SEC Proposes Rule That Would Require Public
Companies to Disclose Emissions

The Securities and Exchange Commission (SEC) has announced a proposed rule that would require all publicly traded companies to disclose their greenhouse gas emissions and attendant risks in the financial statements that they submit to the agency.

Under the proposed rule, all publicly traded firms would be required to share the emissions they generate at their own facilities, and larger businesses would need to have these numbers vetted by an independent auditing firm, the SEC said. If the indirect emissions produced by a company’s suppliers and customers are “material” to investors or included in the company’s climate targets, the SEC said those emissions must be disclosed as well.

Specifically, the rule would require information about a registrant’s climate-related risks that are reasonably likely to have a material impact on its business, results of operations, or financial condition. The required information about climate-related risks would also include disclosure of a registrant’s greenhouse gas emissions, which have become a commonly used metric to assess a registrant’s exposure to such risks. In addition, under the proposed rules, certain climate-related financial metrics would be required in a registrant’s audited financial statements.

Companies that have made public pledges to reduce their carbon footprint would have to detail how they intend to meet their goal and to share any relevant data. They would also need to disclose their reliance on carbon offsets to meet their emissions reduction goals.

The public will have 60 days to submit comments on the proposed rule. The agency will review those comments before issuing a final rule, which will be voted on by the SEC’s four commissioners—three Democrats and one Republican. This process could take several months. In its fact sheet, the SEC said the new requirements would be phased in over several years. The largest companies would need to start disclosing climate risks in fiscal year 2023, while other firms would have until fiscal year 2024. Companies will get an extra year beyond those dates to include supplier and customer emissions, and to get emissions data audited.

The data generated by these disclosures would inform decisions made by investors and portfolio managers. According to the SEC fact sheet, “Investors …have expressed a need for more consistent, comparable, and reliable information about how a registrant has addressed climate-related risks when conducting its operations and developing its business strategy and financial plan. The proposed rules are intended to enhance and standardize climate-related disclosures to address these investor needs”. The new disclosures could reveal which companies lag within their industries in cutting carbon emissions, leaving them more vulnerable to pressure campaigns from investors and the public.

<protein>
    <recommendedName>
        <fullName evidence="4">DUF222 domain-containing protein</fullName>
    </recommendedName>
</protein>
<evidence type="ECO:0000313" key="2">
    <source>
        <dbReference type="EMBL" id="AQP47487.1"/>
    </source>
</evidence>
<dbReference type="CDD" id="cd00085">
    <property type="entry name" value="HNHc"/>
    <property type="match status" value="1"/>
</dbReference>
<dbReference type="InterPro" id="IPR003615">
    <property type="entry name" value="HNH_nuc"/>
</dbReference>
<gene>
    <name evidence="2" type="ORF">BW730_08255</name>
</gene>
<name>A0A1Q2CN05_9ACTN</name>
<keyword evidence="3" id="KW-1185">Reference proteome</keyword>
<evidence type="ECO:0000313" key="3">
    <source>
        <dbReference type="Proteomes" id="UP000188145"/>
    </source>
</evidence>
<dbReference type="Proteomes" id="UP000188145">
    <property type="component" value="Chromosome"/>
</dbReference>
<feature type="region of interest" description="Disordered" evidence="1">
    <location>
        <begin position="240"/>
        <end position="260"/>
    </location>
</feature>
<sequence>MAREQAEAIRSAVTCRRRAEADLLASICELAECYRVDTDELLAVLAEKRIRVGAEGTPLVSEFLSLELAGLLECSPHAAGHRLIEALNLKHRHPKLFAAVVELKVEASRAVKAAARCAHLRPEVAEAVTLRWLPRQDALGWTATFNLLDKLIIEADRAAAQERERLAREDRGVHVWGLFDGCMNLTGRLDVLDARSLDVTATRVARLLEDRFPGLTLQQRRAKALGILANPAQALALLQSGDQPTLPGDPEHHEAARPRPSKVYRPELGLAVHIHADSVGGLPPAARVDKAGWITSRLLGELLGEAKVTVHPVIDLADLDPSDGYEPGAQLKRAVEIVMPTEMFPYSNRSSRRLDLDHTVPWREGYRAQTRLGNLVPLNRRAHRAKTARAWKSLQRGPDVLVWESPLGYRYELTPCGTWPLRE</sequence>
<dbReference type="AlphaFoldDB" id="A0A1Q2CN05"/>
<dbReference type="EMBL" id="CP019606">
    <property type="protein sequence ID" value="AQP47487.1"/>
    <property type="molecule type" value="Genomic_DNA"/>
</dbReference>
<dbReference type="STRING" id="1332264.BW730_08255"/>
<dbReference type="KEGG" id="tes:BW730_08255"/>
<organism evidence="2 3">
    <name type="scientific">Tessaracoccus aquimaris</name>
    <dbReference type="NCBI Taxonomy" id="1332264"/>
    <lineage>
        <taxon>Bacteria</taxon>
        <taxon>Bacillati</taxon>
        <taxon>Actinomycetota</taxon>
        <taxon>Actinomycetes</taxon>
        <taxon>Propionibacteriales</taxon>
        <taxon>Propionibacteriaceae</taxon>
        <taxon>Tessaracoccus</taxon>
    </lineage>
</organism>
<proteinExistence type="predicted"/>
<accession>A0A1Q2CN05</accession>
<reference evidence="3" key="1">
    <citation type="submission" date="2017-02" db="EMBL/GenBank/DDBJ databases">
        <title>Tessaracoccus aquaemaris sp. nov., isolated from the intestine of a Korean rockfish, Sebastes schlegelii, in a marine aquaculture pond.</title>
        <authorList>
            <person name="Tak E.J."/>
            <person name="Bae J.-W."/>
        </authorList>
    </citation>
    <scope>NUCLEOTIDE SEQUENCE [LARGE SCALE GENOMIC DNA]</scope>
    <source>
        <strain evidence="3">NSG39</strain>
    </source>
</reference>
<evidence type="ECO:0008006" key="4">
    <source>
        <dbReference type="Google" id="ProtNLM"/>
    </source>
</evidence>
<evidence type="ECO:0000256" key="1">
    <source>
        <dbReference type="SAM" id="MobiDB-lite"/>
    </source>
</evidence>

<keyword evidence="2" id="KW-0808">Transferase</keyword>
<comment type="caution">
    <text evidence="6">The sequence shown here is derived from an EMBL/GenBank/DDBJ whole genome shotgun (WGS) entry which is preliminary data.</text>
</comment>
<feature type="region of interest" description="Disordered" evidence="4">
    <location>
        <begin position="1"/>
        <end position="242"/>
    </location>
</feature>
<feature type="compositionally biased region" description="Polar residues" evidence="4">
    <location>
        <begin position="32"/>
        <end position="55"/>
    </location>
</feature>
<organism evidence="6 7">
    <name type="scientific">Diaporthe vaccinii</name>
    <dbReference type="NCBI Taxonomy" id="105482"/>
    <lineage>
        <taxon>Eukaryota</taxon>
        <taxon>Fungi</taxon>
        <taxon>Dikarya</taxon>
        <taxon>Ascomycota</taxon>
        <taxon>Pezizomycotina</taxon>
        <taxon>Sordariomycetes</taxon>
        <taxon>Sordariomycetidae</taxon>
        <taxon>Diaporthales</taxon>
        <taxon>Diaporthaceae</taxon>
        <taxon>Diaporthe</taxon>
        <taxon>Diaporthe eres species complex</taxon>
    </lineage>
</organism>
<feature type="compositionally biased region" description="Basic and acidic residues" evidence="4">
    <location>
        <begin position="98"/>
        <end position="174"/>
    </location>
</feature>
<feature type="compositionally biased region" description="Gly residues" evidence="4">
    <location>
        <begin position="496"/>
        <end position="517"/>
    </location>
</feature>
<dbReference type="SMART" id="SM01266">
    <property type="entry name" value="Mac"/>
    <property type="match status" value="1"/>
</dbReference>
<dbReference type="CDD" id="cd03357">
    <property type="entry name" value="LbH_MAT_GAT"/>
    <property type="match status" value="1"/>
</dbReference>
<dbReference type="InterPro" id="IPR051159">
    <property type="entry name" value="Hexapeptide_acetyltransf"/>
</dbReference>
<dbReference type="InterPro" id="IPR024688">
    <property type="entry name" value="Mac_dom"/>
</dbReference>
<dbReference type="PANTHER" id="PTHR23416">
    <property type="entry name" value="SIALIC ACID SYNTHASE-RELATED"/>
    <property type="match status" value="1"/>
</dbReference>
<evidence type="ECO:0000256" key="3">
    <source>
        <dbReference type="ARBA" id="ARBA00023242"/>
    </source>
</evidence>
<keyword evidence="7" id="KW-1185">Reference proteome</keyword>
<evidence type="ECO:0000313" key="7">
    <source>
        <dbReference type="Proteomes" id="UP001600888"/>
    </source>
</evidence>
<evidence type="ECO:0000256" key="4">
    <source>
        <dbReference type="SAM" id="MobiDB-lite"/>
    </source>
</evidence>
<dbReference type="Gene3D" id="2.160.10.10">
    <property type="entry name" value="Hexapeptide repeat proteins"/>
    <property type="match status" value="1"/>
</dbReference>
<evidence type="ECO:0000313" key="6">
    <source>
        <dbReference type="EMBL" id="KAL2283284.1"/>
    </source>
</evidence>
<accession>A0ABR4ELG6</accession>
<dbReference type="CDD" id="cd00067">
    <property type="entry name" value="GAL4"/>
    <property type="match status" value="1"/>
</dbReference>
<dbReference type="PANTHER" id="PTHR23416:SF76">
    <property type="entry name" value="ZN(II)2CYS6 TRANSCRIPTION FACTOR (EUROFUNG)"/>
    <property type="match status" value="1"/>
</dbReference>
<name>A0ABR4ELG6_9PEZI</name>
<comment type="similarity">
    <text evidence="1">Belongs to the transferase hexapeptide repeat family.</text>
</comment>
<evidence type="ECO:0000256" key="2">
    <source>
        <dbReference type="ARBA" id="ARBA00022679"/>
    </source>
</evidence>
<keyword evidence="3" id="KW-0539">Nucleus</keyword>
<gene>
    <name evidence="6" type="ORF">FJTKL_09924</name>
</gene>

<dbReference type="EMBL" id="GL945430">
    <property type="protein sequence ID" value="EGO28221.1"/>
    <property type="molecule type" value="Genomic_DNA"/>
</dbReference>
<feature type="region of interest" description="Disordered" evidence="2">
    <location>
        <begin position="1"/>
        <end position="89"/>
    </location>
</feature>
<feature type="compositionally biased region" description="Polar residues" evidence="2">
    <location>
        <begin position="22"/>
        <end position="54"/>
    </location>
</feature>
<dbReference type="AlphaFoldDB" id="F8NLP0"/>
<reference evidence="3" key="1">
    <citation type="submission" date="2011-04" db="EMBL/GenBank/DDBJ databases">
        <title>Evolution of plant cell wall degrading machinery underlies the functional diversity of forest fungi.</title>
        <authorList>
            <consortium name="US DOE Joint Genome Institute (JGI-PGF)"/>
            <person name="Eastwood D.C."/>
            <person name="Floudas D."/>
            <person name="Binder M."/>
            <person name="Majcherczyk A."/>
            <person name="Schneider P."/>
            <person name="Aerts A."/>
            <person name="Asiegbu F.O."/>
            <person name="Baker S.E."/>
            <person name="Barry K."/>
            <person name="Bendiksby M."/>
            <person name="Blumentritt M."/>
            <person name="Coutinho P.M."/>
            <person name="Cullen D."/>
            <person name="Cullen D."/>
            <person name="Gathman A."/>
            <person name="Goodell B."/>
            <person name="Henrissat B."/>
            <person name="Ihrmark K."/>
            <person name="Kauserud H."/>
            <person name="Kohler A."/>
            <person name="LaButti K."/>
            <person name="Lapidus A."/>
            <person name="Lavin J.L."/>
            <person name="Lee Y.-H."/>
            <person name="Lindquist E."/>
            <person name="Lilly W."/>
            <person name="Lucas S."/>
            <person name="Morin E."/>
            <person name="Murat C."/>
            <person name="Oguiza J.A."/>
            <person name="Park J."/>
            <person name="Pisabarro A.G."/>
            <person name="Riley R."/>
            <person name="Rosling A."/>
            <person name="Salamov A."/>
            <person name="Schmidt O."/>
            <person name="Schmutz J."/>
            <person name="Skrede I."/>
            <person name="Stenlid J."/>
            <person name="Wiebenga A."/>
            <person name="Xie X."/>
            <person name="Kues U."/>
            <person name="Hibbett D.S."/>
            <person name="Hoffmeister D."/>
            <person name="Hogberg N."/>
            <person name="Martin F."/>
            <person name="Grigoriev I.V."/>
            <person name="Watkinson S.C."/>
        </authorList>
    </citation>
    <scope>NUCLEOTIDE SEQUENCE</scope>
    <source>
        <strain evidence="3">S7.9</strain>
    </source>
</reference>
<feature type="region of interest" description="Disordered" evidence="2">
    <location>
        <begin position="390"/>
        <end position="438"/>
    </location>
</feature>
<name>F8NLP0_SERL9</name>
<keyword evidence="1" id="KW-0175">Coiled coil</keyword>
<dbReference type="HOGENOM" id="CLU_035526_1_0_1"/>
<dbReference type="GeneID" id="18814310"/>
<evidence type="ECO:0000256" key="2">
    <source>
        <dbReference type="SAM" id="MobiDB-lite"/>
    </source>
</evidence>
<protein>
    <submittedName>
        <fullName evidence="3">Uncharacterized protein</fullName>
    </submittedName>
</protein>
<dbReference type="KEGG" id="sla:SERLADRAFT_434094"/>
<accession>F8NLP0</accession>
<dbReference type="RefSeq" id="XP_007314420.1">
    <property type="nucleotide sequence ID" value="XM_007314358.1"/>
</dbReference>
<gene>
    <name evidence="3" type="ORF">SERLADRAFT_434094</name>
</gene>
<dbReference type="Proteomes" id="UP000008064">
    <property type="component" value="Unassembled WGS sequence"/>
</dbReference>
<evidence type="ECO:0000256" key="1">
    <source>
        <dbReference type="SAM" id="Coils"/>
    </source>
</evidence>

The proposed rule could transform the SEC into one of the nation’s leading enforcers of climate-related disclosures. While environmentalists say that the agency is well-suited for this role, other experts are skeptical about whether it has the necessary expertise on climate issues.

As one might expect, environmentalists hailed the proposed rule as a crucial first step in forcing the private sector to confront the economic risks of a warming world, while some conservatives and business groups have come out against mandating any climate disclosures and may challenge the SEC proposal in court. One possible line of argument for challenging the proposed rule would be that it does not hold up to the “strict scrutiny test,” which says laws and regulations must meet a “compelling government interest” to be constitutional.

The information presented here should not be construed as legal, tax, accounting, or valuation advice. No one should act on such information without appropriate professional advice and after a thorough examination of the particular situation.